Condom Use in Rwanda Hampered by Stigma, Unavailability in Remote Areas, Officials Say
The low rate of condom use in Rwanda is primarily the result of stigma and a lack of access in remote areas of the country, officials said in the capital of Kigali during the launch of the final phase of an awareness campaign that aims to reduce the spread of HIV, the New Times/AllAfrica.com reports.
According to statistics from Population Services International, Rwanda imports about 14 million condoms annually. However, the supply does not meet the demand, especially in villages, according to Rwanda's National HIV/AIDS Control Commission Deputy Executive Secretary Antoine Semukanya. "People in villages are complaining that the condoms we supply are not enough; that is why we continue increasing our imports to meet the demand," Semukanya said. He added that condoms are used primarily by people living in villages.
The Witegereza campaign, themed "Teach Me How To Use a Condom," aims to increase awareness among youth about condom use and reproductive health issues, the Times/AllAfrica.com reports. The campaign will run for six months using radio and about 200 billboards to spread awareness. Minister of Health Jean Damascene Ntawukuriryayo said that every Rwandan should be educated about condoms. Condom use reduces the spread of HIV and unintended pregnancies, Ntawukuriryayo said, adding, "Buying a condom shouldn't be a shame to anyone." Ntawukuriryayo said that although the campaign is targeted at youth, some adults also need more knowledge about condom use.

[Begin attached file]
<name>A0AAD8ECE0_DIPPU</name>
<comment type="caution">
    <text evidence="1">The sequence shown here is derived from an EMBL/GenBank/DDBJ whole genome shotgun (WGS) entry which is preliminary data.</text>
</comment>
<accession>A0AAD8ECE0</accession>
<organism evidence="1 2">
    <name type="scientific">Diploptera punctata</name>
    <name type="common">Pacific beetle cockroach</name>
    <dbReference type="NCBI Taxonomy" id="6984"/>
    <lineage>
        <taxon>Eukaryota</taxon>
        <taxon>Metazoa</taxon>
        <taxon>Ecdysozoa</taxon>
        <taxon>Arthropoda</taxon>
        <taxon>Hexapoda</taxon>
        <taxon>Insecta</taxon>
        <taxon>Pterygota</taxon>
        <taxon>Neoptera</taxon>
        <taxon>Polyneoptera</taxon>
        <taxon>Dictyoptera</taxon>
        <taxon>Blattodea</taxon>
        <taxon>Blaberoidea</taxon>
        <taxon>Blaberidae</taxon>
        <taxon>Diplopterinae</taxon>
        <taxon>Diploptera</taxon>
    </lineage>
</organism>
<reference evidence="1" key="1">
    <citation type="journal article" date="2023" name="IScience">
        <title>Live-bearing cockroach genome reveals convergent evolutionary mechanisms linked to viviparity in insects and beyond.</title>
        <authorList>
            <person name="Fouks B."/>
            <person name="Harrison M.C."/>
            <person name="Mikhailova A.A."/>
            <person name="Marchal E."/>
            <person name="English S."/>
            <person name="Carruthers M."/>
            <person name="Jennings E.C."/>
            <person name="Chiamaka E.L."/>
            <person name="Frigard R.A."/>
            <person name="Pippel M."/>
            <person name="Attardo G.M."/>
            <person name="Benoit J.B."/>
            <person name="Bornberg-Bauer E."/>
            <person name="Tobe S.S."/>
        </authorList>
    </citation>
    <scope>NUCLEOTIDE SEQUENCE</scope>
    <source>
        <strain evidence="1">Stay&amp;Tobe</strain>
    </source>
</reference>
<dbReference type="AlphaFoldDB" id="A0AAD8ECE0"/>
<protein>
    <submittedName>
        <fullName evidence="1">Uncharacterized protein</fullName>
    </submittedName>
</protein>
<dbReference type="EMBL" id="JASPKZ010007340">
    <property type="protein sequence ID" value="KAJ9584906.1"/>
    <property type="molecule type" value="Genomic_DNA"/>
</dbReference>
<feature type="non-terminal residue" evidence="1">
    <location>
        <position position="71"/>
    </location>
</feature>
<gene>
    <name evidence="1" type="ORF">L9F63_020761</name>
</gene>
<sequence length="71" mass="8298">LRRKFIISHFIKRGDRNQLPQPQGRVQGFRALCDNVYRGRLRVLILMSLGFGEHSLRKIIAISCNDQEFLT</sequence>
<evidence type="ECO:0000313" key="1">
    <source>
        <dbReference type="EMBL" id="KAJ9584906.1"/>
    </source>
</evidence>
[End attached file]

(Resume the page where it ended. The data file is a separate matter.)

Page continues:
National HIV/AIDS Control Commission Executive Secretary Agnes Binagwaho said that previous messages included in the campaign have made a great impact in Rwanda. She added that the commission is looking at how to extend similar campaigns after the project is completed (Musoni, New Times/AllAfrica.com, 3/12).